On a cold morning a month later, John woke to a shattering sound in the kitchen. He reached for his pocketknife, moving quietly through his house. He wasn’t sure if he had any lingering fight in him, but he tiptoed forward anyway. In the kitchen, the cat sniffed at a small photograph of Yolanda and Izzy laughing beneath broken glass. She meowed, pawed at the front door. Damn cat, John dropped his knife on the table and followed the cat, opening the door and picking up the newspaper from the porch. He’d stopped reading the news. Each day’s news remained rolled and rubber banded—the print fading to brown lines—stacked beside chopped firewood. Today, however, he felt an inexplicable tugging. He felt it swell from his bellybutton until it burned his throat. John sat at his kitchen table and unrolled the newspaper. He skimmed the cover story before turning the page. The obituaries rested on the table. John shuddered, peering into a face that he recognized: small lips, inconspicuous cheekbones, round, pointed noise and chin. It was the face he’d sketched for weeks; the face that briefly made him feel just a bit less lonely. It was the face of the girl—who was really a woman, he realized—in the brown coat.


John closed his eyes, pinched the bridge of his nose. Her name was Sonya.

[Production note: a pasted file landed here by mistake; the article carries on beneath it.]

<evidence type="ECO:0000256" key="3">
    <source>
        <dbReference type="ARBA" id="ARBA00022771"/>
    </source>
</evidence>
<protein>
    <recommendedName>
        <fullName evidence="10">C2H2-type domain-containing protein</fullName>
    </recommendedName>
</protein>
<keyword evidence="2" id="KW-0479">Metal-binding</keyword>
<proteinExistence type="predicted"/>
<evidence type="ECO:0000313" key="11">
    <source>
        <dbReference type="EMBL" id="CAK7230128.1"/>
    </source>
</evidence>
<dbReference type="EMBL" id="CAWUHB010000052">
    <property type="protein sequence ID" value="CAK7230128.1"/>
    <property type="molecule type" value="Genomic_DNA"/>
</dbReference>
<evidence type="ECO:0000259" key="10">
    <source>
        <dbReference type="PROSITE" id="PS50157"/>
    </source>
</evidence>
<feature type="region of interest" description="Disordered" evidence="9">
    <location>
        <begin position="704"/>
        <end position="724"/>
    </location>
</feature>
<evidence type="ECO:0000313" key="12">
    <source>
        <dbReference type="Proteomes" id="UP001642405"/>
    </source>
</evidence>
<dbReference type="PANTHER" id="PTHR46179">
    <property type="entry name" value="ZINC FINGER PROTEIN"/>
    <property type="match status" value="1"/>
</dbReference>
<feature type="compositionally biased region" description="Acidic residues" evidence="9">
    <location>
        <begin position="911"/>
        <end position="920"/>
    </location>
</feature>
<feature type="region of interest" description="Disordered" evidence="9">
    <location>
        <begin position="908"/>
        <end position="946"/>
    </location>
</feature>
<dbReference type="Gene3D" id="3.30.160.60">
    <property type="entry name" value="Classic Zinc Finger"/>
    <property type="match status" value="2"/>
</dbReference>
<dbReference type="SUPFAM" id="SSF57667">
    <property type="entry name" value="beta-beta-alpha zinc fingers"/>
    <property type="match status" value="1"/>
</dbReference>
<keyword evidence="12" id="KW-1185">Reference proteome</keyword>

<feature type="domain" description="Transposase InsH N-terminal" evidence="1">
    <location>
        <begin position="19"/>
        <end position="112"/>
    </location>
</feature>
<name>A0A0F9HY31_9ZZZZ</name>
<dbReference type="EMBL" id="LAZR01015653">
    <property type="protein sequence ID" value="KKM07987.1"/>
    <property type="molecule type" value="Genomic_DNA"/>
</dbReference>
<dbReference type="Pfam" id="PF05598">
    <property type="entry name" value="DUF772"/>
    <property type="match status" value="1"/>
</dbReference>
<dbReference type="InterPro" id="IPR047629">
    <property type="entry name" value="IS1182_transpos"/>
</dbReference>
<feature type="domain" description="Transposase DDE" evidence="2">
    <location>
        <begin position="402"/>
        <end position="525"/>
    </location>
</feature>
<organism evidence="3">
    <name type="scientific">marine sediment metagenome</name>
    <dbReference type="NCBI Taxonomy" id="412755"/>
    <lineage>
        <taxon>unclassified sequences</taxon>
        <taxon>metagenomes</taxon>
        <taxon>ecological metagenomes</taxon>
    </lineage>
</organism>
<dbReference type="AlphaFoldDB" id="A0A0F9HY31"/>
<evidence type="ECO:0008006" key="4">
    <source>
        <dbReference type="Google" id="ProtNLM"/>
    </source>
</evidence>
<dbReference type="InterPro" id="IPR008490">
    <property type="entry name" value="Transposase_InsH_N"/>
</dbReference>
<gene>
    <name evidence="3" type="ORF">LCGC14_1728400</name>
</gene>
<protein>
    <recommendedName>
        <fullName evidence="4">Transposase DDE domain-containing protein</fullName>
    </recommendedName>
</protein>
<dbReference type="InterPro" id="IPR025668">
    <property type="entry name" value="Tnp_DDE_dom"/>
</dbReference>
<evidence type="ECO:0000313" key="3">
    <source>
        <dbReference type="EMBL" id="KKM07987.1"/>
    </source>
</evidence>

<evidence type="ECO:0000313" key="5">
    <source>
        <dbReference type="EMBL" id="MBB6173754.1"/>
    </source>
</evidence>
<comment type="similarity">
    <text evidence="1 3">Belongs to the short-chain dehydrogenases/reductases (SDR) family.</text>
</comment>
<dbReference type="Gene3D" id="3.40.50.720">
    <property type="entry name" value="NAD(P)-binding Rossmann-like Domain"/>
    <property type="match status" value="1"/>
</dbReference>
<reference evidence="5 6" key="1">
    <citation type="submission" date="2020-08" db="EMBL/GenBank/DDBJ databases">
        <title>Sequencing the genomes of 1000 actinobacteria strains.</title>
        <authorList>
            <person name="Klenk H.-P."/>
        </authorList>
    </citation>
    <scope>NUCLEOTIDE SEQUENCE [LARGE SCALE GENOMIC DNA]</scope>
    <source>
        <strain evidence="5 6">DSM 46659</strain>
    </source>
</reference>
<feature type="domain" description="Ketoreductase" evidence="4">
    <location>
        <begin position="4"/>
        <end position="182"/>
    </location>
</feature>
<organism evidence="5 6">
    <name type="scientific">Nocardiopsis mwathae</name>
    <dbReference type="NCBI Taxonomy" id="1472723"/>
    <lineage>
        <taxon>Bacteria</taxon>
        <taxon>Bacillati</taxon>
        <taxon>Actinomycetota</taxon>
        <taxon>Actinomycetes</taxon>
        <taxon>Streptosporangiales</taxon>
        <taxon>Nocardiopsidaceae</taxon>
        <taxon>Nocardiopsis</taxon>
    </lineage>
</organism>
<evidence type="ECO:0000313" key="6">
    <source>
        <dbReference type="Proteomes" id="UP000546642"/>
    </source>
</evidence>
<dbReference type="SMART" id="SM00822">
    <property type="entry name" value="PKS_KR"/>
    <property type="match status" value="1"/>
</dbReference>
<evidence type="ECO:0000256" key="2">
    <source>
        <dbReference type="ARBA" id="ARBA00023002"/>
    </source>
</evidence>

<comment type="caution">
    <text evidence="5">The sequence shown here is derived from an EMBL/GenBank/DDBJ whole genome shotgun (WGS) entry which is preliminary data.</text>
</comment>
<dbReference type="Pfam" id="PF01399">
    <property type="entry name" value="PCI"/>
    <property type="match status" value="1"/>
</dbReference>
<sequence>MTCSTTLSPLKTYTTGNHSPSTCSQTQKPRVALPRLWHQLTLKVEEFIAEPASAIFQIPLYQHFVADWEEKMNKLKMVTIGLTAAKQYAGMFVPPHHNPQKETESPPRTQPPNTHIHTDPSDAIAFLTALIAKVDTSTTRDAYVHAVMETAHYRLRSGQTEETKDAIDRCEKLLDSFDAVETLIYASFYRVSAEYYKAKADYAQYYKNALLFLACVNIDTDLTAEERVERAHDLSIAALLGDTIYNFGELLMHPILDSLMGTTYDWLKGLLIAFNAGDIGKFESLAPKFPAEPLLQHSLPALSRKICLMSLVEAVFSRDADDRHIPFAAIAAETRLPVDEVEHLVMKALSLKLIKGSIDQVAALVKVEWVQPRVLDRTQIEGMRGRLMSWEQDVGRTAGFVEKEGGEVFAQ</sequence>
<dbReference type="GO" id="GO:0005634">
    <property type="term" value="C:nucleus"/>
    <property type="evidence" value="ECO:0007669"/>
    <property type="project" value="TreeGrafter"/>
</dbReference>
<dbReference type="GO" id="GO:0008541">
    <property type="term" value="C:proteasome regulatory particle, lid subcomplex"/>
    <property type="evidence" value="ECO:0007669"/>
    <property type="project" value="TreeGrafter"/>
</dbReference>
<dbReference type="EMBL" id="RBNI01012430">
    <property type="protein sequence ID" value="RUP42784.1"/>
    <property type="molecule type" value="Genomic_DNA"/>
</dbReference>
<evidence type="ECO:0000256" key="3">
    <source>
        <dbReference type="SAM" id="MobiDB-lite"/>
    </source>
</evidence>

Sonya, John mouthed.

He glanced at glass shards on the kitchen floor, the inky impression of his wife and daughter’s smiles beneath. One sob followed the next until his entire body convulsed. He hobbled his tired body to Izzy’s room, adrenaline and tears flushing his cheeks. His hands shook as he searched for their stories, a howling escaping his lungs, reverberating through the blaze of early morning crimson light.

 

Adrianna Sanchez-Lopez (she/her) is a lover of words, trees, cats, and lavender tea. When she is not reading or writing, one might find her teaching, witnessing, or dodging small talk. Her recent work has appeared or is forthcoming in Prose Online, the tiny journal, Five Minutes, The Headlight Review, Sky Island Journal, and elsewhere. Learn more about Adrianna at adriannasanchezlopez.com or visit her Instagram account: @a.drisl.